Resources for Families
Raising a child who is deaf of hard of hearing is no simple task, but with the right team assembled it can be easier. Beginnings SC is here to help parents do just that; build their child’s best team and ensure that team works together to achieve the best possible outcomes for their children. We are a unique organization that uses expertise and experience to drive our work with families and their communities.
We start by joining you on your journey at the time a referral is made, and we stand/stay with you through your child's 21st birthday. By providing emotional support and unbiased education Beginnings SC works with you to create an individualized plan specific to your child’s needs. We then help connect you with quality resources throughout your community that will add to the value of your child’s team and promote their success. As the needs of your child change, Beginnings will be there to help you revisit your individualized goals, and support you and your team as you work to achieve them. Knowing that each child is impacted differently by hearing loss, we also work with your team to increase their understanding of your child’s specific diagnosis and enhance the services they provide.
While you’re focused on building and working with your team, Beginnings also implements changes at a broader level. Working with childcare centers to screen, identify, and connect families to professional resources we venture to lessen the number of deaf or hard of hearing children that go unserved in South Carolina. Attending and hosting professional development workshops and trainings, we provide knowledge about hearing loss and how to effectively serve those who are diagnosed. We also serve on committees and travel throughout the state to ensure that those who are building South Carolina’s future do so in a way that promotes inclusion and access for people who are deaf or hard of hearing.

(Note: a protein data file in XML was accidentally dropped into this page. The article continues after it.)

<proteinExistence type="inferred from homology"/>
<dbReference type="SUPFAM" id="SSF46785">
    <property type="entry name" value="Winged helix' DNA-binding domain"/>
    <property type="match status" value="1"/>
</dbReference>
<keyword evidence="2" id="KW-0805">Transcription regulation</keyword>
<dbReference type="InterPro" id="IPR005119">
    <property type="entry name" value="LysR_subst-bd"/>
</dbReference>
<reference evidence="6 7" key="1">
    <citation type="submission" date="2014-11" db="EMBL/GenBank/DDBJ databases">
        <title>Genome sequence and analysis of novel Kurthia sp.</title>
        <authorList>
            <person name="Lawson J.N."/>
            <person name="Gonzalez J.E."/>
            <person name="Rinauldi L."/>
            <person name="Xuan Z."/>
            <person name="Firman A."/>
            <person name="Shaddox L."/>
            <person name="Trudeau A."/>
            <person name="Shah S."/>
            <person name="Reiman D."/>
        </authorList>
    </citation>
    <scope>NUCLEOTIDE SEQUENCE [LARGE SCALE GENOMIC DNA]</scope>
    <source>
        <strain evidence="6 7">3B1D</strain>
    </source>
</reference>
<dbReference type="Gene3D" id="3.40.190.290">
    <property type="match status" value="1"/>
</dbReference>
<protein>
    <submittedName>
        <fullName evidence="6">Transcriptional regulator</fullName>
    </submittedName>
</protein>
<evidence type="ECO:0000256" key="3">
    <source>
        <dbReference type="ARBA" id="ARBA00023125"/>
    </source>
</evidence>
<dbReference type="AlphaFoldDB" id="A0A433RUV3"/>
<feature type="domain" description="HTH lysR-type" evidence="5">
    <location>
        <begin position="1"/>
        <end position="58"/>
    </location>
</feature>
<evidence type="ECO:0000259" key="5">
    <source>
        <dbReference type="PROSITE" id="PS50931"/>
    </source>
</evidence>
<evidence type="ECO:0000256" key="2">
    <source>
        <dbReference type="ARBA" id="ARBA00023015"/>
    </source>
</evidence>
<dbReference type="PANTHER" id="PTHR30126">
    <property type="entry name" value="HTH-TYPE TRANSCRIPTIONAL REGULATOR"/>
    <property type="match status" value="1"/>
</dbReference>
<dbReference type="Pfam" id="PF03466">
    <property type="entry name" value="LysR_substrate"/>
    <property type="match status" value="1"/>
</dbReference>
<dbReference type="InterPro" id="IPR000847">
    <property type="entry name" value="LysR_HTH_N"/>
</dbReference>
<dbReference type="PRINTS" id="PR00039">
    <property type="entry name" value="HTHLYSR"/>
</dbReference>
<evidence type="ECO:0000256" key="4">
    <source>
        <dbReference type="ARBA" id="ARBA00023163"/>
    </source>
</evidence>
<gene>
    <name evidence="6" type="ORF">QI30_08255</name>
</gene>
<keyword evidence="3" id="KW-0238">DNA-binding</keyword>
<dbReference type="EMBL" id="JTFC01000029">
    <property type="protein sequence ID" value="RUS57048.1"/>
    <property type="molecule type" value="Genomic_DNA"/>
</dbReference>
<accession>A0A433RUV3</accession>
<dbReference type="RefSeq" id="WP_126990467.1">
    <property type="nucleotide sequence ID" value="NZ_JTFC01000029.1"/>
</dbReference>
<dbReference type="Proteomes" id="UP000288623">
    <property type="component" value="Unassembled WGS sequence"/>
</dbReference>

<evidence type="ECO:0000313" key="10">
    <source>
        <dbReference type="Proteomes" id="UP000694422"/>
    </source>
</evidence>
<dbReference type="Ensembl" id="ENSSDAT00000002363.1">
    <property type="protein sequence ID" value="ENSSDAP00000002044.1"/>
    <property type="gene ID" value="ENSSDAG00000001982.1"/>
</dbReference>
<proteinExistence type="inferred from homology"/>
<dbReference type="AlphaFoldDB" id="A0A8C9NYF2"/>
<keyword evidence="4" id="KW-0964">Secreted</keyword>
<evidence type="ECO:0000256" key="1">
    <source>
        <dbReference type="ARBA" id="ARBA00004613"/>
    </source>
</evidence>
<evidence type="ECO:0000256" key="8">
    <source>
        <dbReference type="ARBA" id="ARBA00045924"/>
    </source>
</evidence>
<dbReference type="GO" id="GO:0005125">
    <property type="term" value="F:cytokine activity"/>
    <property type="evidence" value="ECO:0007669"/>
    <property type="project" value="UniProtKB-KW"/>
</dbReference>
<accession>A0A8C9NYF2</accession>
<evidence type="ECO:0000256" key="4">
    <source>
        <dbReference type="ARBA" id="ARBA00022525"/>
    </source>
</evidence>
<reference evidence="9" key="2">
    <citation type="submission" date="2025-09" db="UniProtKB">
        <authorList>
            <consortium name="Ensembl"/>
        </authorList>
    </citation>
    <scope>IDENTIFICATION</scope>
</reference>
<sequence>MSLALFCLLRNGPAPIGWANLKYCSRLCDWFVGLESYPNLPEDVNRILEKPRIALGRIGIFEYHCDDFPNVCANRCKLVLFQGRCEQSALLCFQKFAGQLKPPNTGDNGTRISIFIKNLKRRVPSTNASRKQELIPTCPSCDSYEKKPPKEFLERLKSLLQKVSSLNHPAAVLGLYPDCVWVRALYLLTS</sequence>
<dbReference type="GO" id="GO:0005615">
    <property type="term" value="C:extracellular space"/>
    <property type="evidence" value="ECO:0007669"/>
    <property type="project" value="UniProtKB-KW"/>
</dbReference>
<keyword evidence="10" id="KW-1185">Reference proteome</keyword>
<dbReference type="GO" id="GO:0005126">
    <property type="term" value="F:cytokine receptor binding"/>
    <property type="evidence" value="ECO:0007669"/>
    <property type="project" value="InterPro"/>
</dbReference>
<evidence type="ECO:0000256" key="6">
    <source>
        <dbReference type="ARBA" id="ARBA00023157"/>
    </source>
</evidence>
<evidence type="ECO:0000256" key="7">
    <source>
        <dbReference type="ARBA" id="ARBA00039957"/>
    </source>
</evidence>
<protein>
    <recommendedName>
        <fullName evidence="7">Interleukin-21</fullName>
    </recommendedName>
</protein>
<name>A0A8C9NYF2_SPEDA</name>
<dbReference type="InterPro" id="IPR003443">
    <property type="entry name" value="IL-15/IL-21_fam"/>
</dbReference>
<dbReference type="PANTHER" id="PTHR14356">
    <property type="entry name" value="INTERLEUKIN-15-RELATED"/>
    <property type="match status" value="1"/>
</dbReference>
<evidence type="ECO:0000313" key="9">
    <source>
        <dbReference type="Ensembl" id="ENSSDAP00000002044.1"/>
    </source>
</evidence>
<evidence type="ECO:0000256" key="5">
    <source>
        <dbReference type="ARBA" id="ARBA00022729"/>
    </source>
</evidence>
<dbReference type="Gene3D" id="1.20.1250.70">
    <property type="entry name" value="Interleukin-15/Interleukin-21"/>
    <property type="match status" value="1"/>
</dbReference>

At Beginnings SC believe that every child who is deaf or hard of hearing in South Carolina has the right and the ability to reach the stars, and we’re here to help you build a team that does too!
While SC, and the nation, have tremendously improved identification of children through the Early Hearing Detection and Intervention (EHDI) program, the incidence of babies born with hearing loss is only 1 in every 1,000 births. However, when we look at children aged 1-6 the incidence increases to 6 in 1,000 and then increases again for school-aged children to 10 per 100. There are many reasons for these increases. One is that some types of hearing loss are progressive and are not present at birth; many syndromes cause progressive loss. Another cause is an injury causing hearing loss, an illness such as meningitis, or even chronic otitis media. Many states are incorporating more frequent hearing screenings, such as at each well visit between birth and age 5, and recognizing that this allows for more children to be identified at earlier ages.
They are everywhere! We would love to help you connect with other families who have a child who is deaf or hard of hearing. We estimate there are more than 12,000 school-aged children with hearing loss in South Carolina. This can certainly feel like an isolating situation to find oneself in, but we can help you meet other families who undoubtedly have shared similar experiences and can offer ideas, or just listen to your concerns.
From the American Foundation for the Blind - Braille is a system of raised dots that can be read with the fingers by people who are blind or who have low vision. Teachers, parents, and others who are not visually impaired ordinarily read braille with their eyes. Braille is not a language. Rather, it is a code by which many languages—such as English, Spanish, Arabic, Chinese, and dozens of others—may be written and read. Braille is used by thousands of people all over the world in their native languages, and provides a means of literacy for all.
While there are many people who are deaf or hard of hearing who also have vision impairment and may use Braille, this is a system utilized people with visual impairment and not hearing loss alone.
Incidental language is the language learning that happens when we aren’t thinking about anything. It makes up ninety percent of what a child knows by the time they get to Kindergarten. It occurs in all the situations when people are in a room talking about life, food, church, school, their work day/school day/weekend adventures. It teaches our children concepts and foundations that we often aren’t even aware of. It is how so many children understand how to